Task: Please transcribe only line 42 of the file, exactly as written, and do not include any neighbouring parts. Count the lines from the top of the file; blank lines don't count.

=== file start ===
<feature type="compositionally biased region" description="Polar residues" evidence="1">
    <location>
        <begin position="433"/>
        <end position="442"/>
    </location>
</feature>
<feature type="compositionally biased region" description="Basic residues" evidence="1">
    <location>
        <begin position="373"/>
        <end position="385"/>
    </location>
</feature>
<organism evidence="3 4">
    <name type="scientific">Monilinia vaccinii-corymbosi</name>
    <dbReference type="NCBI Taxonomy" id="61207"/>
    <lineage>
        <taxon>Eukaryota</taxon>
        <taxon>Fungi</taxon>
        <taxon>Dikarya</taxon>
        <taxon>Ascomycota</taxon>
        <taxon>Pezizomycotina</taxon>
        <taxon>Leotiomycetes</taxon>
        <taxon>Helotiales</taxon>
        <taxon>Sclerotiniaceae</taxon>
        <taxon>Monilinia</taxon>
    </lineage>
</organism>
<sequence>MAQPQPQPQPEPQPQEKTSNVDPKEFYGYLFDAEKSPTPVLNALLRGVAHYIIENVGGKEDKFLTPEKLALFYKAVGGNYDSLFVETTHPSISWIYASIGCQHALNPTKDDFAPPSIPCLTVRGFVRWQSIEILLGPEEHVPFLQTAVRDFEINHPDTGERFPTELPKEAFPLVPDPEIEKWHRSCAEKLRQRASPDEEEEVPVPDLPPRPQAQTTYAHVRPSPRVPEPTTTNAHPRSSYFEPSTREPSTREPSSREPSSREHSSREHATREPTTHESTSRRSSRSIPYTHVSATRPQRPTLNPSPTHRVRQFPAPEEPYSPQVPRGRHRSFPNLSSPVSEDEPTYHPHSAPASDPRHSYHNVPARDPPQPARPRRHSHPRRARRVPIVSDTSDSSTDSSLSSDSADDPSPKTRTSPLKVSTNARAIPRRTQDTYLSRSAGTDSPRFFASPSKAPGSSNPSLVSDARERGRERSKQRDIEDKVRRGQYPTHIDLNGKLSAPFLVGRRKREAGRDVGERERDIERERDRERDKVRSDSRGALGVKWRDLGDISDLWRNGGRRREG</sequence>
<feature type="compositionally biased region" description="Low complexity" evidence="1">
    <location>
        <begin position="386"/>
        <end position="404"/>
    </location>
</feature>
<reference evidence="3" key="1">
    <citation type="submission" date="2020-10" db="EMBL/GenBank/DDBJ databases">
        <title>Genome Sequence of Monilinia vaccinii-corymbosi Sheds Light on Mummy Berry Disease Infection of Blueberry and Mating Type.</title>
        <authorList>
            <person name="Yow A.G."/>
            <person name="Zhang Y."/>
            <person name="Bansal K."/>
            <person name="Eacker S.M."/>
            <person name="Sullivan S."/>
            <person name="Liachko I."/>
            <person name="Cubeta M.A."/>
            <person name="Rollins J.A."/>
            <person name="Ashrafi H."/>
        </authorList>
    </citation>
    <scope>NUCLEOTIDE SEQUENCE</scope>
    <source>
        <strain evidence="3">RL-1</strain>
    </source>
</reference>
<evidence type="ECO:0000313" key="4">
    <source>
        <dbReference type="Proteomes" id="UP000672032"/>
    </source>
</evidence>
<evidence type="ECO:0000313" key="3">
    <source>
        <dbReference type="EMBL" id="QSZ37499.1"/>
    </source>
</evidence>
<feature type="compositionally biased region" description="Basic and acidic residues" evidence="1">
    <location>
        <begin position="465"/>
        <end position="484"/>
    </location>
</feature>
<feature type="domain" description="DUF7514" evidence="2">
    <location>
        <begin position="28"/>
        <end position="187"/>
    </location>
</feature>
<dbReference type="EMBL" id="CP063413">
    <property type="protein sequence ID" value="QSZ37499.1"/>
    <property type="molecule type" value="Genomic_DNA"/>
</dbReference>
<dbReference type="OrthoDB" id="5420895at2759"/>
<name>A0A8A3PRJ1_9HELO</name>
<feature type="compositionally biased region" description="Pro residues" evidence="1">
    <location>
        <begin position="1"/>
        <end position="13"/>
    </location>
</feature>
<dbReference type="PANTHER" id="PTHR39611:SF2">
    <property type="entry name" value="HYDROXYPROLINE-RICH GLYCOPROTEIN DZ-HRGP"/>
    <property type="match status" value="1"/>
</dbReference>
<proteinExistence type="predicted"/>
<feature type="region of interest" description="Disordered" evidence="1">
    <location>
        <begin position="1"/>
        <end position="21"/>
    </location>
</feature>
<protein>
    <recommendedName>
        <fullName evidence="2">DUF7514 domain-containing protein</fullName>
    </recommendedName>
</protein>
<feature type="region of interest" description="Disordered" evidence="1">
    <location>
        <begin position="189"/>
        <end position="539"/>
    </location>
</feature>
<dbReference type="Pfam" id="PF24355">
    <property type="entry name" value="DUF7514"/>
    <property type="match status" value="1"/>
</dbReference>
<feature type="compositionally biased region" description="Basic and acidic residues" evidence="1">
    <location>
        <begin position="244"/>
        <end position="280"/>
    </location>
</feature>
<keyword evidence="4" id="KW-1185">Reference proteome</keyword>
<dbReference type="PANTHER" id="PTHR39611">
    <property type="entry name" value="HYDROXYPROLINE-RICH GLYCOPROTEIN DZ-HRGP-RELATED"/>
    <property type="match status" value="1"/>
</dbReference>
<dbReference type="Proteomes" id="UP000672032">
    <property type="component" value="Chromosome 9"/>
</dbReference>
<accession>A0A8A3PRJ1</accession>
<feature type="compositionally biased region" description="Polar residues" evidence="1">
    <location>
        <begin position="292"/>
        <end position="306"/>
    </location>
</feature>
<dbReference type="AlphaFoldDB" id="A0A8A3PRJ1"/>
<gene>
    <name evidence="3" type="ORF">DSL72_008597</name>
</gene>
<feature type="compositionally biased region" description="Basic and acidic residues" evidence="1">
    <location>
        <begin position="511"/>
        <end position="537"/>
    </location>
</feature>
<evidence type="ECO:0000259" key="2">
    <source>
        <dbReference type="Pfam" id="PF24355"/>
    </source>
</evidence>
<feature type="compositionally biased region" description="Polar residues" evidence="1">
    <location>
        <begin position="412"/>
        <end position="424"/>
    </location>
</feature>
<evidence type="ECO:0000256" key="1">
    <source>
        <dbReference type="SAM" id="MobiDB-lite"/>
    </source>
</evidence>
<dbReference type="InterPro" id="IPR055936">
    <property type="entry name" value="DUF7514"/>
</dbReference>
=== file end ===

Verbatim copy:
            <person name="Eacker S.M."/>